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Canada’s sanctions against Russians are not easy to follow.

Powerful oligarchs are targeted, while others, like Roman Abramovich, are spared. Even if he was at the top of the blacklist of dissident Alexei Navalny.

Is it because this billionaire is involved in building Canadian oil and gas pipelines? Hard to say. Ottawa is stingy with details.


PHOTO MARTIN MEISSNER, ASSOCIATED PRESS ARCHIVES

Russian oligarch Roman Abramovich, in May 2021

On Monday, Justin Trudeau gave a joint press conference in London with his counterparts from the United Kingdom and the Netherlands. Towards the end, he announced that 10 new individuals were targeted by Canada, without naming them.

“Does that include Abramovich?” “Launched a reporter as the Prime Minister left the room. He did not answer.

Shortly after, the feds released their updated list. We learned that the answer was “no”.

I tried to get explanations from Global Affairs Canada. I was told in very general terms that Canada chose its targets “in coordination with its allies” and that “all options for future action remain on the table”. Nothing more.

At the end of February, Mr. Abramovich told the Jerusalem Post, through a spokesperson, that he would have been asked by Ukraine to take part in the negotiations in order to put an end to the Russian aggression. Maybe that explains why the feds save it.

If not, its role in oil and gas could be another factor. Mr. Abramovich owns 28% of Evraz, a steelmaker with operations in Saskatchewan and Alberta. This makes it the main shareholder.

Evraz is supplying the majority of the pipes for the Trans Mountain pipeline expansion, which was bought out by the Liberal government in 2018. That material was delivered last summer. The company is also the supplier of the Coastal GasLink pipeline.

Four other influential Russians sit on Evraz’s board of directors (Alexander Abramov, Alexander Frolov, Evgeny Shvidler and Maxim Vorobyev). They too are spared Canadian sanctions.

The idea of ​​freezing the assets of Putin’s relatives is not new. Canada and its allies had started doing this before the invasion of Ukraine.

Sanctions were imposed in the winter of 2021 in response to the poisoning and imprisonment of Alexei Navalny.

A few months later, the dissident’s chief of staff, Leonid Volkov, appeared before the House of Commons Foreign Affairs Committee⁠1. He criticized the first list of people targeted. Since these people have few assets, the effect will remain symbolic, he explained.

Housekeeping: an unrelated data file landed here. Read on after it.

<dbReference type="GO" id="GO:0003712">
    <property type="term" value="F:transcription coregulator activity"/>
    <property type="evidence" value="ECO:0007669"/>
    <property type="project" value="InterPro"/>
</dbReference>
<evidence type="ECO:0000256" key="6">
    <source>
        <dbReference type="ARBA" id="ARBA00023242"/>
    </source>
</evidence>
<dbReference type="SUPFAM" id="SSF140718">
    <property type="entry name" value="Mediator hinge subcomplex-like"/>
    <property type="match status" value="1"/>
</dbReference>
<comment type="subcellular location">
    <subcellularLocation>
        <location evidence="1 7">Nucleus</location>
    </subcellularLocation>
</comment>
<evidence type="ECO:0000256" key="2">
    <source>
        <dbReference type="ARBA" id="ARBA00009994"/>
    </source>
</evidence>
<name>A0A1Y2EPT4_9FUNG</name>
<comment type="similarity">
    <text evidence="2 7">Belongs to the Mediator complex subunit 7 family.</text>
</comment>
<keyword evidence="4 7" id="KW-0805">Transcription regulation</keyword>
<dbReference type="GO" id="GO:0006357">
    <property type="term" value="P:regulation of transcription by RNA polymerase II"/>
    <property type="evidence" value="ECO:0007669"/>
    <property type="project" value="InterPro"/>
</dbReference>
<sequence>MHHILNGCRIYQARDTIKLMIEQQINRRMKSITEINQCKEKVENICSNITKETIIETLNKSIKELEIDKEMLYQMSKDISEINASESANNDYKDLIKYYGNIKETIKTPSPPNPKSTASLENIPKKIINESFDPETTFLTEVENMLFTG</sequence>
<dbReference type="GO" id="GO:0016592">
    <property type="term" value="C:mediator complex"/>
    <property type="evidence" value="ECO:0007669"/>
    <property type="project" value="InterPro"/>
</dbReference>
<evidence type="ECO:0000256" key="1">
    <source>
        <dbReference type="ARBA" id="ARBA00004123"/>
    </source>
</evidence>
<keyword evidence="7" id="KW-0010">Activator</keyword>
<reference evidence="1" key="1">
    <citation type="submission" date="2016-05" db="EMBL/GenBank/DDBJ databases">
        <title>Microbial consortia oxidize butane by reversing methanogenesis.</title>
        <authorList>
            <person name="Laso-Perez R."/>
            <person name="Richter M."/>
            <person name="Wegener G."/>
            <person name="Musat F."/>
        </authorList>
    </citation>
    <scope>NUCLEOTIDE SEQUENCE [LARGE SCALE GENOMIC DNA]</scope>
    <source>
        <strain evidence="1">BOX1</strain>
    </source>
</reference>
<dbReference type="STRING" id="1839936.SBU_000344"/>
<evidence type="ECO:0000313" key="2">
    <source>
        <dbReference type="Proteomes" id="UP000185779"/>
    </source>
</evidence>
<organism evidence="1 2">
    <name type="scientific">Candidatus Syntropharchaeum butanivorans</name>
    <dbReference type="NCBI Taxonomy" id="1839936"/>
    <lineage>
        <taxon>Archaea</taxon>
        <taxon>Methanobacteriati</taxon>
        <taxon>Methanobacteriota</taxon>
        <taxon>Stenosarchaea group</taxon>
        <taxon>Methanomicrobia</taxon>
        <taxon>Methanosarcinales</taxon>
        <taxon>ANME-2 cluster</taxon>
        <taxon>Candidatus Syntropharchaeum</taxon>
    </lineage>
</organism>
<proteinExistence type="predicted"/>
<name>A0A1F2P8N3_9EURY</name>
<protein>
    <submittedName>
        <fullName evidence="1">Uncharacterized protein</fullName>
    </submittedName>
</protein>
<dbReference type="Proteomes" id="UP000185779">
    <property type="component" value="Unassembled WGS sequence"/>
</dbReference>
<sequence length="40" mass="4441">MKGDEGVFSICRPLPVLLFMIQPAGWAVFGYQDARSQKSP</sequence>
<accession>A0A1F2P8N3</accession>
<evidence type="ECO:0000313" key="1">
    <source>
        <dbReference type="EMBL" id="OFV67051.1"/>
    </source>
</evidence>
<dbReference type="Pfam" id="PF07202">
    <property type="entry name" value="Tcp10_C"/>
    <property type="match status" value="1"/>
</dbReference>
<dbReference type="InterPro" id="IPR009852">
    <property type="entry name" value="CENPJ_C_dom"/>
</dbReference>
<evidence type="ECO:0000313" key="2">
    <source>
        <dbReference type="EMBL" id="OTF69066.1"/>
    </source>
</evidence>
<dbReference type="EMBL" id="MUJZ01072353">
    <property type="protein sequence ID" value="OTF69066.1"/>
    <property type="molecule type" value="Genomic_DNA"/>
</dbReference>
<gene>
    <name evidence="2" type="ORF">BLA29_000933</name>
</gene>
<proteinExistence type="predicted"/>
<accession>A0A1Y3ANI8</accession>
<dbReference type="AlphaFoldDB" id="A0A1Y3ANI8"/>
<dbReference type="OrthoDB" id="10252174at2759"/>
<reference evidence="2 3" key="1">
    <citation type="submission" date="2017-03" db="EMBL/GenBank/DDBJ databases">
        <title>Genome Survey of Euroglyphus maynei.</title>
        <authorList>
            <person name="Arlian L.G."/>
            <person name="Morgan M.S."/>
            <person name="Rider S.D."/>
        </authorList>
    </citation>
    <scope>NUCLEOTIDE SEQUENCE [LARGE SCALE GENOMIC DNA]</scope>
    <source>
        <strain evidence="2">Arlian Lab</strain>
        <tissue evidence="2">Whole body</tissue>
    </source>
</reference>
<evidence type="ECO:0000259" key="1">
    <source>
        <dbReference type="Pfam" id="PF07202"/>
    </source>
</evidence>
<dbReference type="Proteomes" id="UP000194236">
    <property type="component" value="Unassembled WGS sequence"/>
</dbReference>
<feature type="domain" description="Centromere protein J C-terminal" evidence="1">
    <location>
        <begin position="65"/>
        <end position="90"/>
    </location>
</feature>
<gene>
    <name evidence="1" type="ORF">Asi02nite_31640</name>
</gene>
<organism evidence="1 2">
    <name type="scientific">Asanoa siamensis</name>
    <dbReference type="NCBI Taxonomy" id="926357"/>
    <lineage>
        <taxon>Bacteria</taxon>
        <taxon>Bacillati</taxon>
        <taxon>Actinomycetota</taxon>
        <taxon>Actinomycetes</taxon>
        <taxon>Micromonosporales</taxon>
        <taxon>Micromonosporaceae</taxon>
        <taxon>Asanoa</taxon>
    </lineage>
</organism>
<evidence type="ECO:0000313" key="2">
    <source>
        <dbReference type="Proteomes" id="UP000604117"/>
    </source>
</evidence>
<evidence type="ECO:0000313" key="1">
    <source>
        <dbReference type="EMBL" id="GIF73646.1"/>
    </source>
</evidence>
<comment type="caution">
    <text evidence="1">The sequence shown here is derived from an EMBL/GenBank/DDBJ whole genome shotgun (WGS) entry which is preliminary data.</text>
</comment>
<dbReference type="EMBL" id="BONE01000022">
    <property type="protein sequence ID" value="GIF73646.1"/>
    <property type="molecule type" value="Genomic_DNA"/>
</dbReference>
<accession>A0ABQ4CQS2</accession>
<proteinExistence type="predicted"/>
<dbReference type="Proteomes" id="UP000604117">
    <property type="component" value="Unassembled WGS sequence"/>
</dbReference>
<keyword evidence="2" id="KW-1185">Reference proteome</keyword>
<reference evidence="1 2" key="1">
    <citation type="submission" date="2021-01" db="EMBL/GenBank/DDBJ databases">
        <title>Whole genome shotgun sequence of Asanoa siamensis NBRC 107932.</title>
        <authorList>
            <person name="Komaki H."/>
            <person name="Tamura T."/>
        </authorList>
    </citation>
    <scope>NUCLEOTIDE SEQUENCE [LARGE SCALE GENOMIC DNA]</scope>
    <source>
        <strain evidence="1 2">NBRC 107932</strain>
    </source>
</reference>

What else to do then?

“The short answer is to sanction his close friends, his oligarchs, those who hold his assets,” replied Mr. Volkov, who was speaking by videoconference from Lithuania, where he is a refugee.


PHOTO JEAN-FRANÇOIS BADIAS, ASSOCIATED PRESS ARCHIVES

Leonid Volkov, chief of staff of Alexei Navalny, notorious opponent of the Kremlin, in December 2021

Rereading his testimony helps to better understand the current strategy. According to him, the traditional sanctions, which target an entire economic sector, do not frighten the Russian authorities. On the contrary. “Every time they open a lot of champagne in the Kremlin! “, pictured Mr. Volkov. Vladimir Putin would take the opportunity to blame the West for Russia’s economic slump. This would strengthen his power.

Instead, Mr. Volkov suggested targeting the autocrat’s allies. This surgical approach would be more effective, “because the propaganda cannot present them as being sanctions against the whole of Russia”.

These individuals owed their wealth to the Kremlin. For example, Mr. Abramovich was able to acquire the oil company Sibneft for “crumbs” before selling it back for full price a few years later. Mr. Volkov reports that these oligarchs are in a way the associates of the president. “And money is very important to him. »

Freezing their assets would provide ammunition to then negotiate with Vladimir Putin.

The Conservatives were particularly worried about Mr. Abramovich. What do you think of him ? asked one of their deputies.

“He is number 1 on our list,” replied Mr. Volkov. […] He definitely has the thickest wallet. »

He later clarified: [M. Abramovich] claims to be a businessman, but he is only a nominal holder of Mr. Putin’s assets. »

New report from Transparency International blasts West’s complacency over ‘Russian kleptocracy’ ⁠2.

In May 2021, Mr. Volkov urged Canada to put pressure on the United Kingdom, where the majority of the assets of the oligarchs are hidden, according to him. But experts quoted in the English media argue that a large part of their fortune has already been moved elsewhere.

It was only on Monday that Westminster passed legislation to freeze their assets. It will take six months before coming into force. A clause further allows for exemptions in the name of “national security” or “economic well-being”.

Is it for such reasons that Canada spares Mr. Abramovich? This deserves at least some explanation.

Mr. Volkov warned against concessions. Vladimir Putin only understands force, he said. “Whenever Europe or the United States tries to build bridges, to compromise, to build dialogue, it just sees it as a sign of weakness. »

He concluded with this warning: “the policy of appeasement has failed, unfortunately”.

Precision

Last week, I spoke about the onshore terminal project in Guysborough County, Nova Scotia, to liquefy natural gas and export it to Europe. In fact, this $13 billion project was shelved due to funding issues. The company is no longer applying for a federal grant. It is now looking at a smaller project from floating infrastructure. It could thus enter into activity more quickly. My excuses.

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